Bug#586142: grub-pc: Shows Welcome to GRUB and reboots.

Colin Watson cjwatson at debian.org
Sun Jun 20 21:41:39 UTC 2010

On Sat, Jun 19, 2010 at 11:13:45AM +0200, Paul Menzel wrote:
> Am Freitag, den 18.06.2010, 13:18 +0100 schrieb Colin Watson:
> > On Wed, Jun 16, 2010 at 09:16:16PM +0200, Paul Menzel wrote:
> > > Now the message »Welcome to GRUB!« is shown and the machine reboots
> > > immediately. I tried to press Shift but could not get into the command
> > > line.
> > 
> > If you look using a rescue CD, does the file /boot/grub/stage2 exist on
> > your installed system?
> No, it does not exist.
>         $ ls /boot/grub/stage2
>         ls: cannot access /boot/grub/stage2: No such file or directory
> Looking at #586143 [2] I just want to note that GRUB2 was installed on
> this system right from the beginning.

OK.  There are several causes for this type of problem and I want to try
to rule them out; the presence of /boot/grub/stage2 is just one of them,
so if it doesn't apply to you then forget about it.

When GRUB boots, its boot sector first loads its "core image", which is
usually embedded in the gap between the boot sector and the first
partition on the same disk as the boot sector. This core image then
figures out where to find /boot/grub, and loads grub.cfg from it as well
as more GRUB modules.

The thing that tends to go wrong here is that the core image must be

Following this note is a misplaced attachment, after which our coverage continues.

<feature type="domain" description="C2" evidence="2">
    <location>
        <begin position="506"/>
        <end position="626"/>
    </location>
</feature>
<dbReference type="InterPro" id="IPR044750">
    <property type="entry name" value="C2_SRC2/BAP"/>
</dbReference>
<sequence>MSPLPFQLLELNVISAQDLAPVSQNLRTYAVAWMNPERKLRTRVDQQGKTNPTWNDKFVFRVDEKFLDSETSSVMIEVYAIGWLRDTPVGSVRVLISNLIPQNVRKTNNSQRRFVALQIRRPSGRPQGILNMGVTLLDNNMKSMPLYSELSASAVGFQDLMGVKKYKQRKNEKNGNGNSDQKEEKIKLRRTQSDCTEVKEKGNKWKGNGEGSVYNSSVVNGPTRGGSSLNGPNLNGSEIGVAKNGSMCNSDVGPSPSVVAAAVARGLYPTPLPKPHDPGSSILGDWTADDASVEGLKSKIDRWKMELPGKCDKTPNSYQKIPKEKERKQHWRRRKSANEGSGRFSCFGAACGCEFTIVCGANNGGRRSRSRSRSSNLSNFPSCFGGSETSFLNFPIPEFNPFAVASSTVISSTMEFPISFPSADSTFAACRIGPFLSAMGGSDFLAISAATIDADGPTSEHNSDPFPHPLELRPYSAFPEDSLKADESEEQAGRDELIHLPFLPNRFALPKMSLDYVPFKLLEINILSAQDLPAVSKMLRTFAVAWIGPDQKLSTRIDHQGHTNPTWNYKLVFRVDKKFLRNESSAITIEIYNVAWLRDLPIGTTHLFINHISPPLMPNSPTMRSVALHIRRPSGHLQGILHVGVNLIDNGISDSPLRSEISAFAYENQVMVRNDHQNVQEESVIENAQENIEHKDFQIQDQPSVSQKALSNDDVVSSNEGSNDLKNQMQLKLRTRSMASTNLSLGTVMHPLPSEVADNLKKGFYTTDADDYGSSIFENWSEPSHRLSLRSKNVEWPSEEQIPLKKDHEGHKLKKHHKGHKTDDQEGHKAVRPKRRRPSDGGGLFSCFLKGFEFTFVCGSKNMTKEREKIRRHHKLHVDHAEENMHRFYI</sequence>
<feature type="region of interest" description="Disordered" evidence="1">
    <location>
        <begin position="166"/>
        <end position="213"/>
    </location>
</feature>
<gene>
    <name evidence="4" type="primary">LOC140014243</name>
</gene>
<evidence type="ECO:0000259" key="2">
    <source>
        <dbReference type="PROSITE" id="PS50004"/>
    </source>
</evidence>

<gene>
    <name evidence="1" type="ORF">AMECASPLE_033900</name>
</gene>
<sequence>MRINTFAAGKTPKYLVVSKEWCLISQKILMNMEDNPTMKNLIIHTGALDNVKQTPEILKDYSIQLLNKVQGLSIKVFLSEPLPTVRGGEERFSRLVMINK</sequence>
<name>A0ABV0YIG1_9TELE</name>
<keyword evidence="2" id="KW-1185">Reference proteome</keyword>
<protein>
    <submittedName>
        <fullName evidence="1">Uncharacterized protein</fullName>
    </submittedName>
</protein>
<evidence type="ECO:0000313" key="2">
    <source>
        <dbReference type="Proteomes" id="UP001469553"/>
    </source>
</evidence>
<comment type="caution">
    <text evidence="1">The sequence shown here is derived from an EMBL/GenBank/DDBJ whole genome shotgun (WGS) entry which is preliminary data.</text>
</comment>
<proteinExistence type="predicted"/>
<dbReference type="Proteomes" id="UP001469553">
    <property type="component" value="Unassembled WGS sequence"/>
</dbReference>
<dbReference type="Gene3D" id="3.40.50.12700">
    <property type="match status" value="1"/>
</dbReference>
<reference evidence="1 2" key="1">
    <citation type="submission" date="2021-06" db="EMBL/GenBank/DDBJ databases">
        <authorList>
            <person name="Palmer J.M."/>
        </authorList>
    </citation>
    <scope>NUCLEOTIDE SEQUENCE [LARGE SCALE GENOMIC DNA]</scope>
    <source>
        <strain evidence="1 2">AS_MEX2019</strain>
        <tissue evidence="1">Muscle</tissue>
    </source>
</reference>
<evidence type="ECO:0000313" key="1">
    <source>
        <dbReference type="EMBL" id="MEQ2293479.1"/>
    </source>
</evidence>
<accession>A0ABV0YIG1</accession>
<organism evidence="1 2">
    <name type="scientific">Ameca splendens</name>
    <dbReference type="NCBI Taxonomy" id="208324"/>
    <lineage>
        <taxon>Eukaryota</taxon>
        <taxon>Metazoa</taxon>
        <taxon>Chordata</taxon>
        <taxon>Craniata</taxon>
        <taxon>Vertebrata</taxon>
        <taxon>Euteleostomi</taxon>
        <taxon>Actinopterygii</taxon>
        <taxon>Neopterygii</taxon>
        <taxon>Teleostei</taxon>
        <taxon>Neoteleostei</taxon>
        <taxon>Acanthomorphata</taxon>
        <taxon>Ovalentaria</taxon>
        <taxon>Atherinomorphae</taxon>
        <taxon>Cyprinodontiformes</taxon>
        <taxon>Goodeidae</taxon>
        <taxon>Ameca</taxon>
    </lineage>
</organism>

from the same version of GRUB as any modules it loads.  /boot/grub/*.mod
are updated only by grub-install, so this normally works OK.  However,
for various reasons (deliberate or accidental) some people install GRUB
to multiple disks.  In this case, grub-install might update
/boot/grub/*.mod along with the core image on one disk, but your BIOS
might actually be booting from a different disk.  The effect of this
will be that you'll have an old core image and new modules, which will
probably blow up in any number of possible ways.

(Quite often, this problem lies dormant for a while because GRUB happens
not to change in a way that causes incompatibility between the core
image and modules.  There was such a change on 2010-06-10 upstream,
though, and so suddenly lots of people had serious problems brought to
their attention all in one go.  It's not really the fault of any recent
change, but rather an ongoing problem.)

There are a few things that strike me as suspicious about your setup.
Firstly, you have /boot on /dev/md0, which is presumably a RAID device
assembled from partitions on multiple disks, yet there's only one device
in /boot/grub/device.map according to your original report.  Then, in
your most recent message to this bug, you seem to have edited
/boot/grub/device.map to include both /dev/hda and /dev/sda, which seems
a little surprising.  What disks do you really have in your system?

Your original report says "debconf information excluded", which is a
shame since there's a vital piece of information there.  What does
'debconf-show grub-pc | grep install_devices' say?

Colin Watson                                       [cjwatson at debian.org]

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